- Investing an additional $100 million to meet immediate cash flow needs.
For each year of the biennium, the governor’s recommended GF appropriations are as follows:
|Health and Human Services||22.7%||23%|
|Justice and Public Safety||11.77%||11.62%|
|Natural and Economic Resources||3.02%||2.43%|
North Carolina Policy Watch (NCPW) characterized the budget as pragmatic and promising, because it “makes some important strides in reversing several years of negative budgeting trends.” Even so,
Unfortunately, the Governor is greatly constrained in this work by the regressive tax cuts on wealthy individuals and profitable corporations that state lawmakers have enacted in recent years. As a result, even with the Governor’s best efforts, Year Two of his proposal takes overall state investments as a percentage of state personal income to a new low that is nearly 17 [percent] below the 45-year average.
Pleased that there is an increase – of 5.2 percent, or $1.16 billion – over the current budget, NCPW calculates that this is “just the beginning… in addressing the backlog of unmet needs.” The group points out that investments still remain below the 45-year average; in fiscal 2017-18, investments are 5.14 percent as a share of the economy, and in fiscal 2018-19, the drops to 4.99 percent.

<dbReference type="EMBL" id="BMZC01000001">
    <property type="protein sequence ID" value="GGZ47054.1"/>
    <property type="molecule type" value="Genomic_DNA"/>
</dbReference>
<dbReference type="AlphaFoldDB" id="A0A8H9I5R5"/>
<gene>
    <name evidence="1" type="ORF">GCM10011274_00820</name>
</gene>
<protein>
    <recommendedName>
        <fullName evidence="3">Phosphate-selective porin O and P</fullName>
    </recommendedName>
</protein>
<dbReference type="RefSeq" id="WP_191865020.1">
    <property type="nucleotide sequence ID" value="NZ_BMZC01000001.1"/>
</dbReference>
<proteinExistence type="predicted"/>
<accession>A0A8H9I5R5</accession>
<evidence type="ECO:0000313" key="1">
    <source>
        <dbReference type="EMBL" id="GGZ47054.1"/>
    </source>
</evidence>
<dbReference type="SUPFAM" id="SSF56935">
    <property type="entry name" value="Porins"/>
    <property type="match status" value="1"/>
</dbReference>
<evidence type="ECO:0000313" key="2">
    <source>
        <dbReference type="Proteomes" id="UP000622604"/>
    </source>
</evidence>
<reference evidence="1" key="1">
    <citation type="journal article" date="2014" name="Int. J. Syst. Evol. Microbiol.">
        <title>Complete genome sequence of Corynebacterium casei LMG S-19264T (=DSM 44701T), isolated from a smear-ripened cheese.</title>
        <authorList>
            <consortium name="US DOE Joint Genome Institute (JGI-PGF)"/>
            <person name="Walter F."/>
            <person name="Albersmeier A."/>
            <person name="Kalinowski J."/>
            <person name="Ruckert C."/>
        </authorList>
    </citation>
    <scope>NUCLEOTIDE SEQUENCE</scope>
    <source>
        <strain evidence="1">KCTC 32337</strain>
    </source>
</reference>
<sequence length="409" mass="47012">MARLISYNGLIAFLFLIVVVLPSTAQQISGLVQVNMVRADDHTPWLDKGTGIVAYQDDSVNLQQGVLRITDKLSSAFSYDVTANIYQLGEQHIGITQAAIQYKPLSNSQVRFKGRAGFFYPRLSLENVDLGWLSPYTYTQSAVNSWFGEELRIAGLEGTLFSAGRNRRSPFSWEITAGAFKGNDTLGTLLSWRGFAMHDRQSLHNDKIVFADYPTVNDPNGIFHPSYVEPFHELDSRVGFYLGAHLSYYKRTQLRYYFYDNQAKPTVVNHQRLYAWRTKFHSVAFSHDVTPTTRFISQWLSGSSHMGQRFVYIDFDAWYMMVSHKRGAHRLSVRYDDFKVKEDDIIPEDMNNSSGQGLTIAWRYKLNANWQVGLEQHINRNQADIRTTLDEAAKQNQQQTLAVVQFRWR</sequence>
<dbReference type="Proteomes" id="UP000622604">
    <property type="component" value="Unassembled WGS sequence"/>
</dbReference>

Additionally, NCPW asserts that the state’s revenue collections are constrained by prior tax cuts, and in fiscal 2018-19, the budget does not maintain the progress from fiscal year 2017-18. This is because tax revenue collections are not projected to meet communities’ needs, which will worsen with implementation of the various proposed credits, for child and dependent care, and the film industry.
Despite the cautious optimism by some, it should be noted that prior to the governor’s release of his budget, the new State Treasurer, Dale Folwell, CPA, told ABC11 that “North Carolina is going to face financial challenges with the pension and the health care plan that the state has never seen before.” He revealed that the $90 billion pension plan is underfunded by about $15 billion, and the health plan is unfunded by $32 billion.
Regarding the pension fund, last year, North Carolina paid Wall Street fees of over $500 million to manage the state pension fund. Just 15 years ago, the fees were a mere $50 million. Folwell wants to reduce this by “at least $100 million.” High-risk investments have also increased costs.
The health plan’s problems stem from ballooning health care costs, the fact that more people are being employed by the state, and the state "pay-go" system, which means that it pays its bills when received from a doctor, hospital or pharmacy.
Nevertheless, “if we invest in our people responsibly, North Carolina will once again be viewed as a top place to live, work, and raise a family,” declared Gov. Cooper in his budget letter.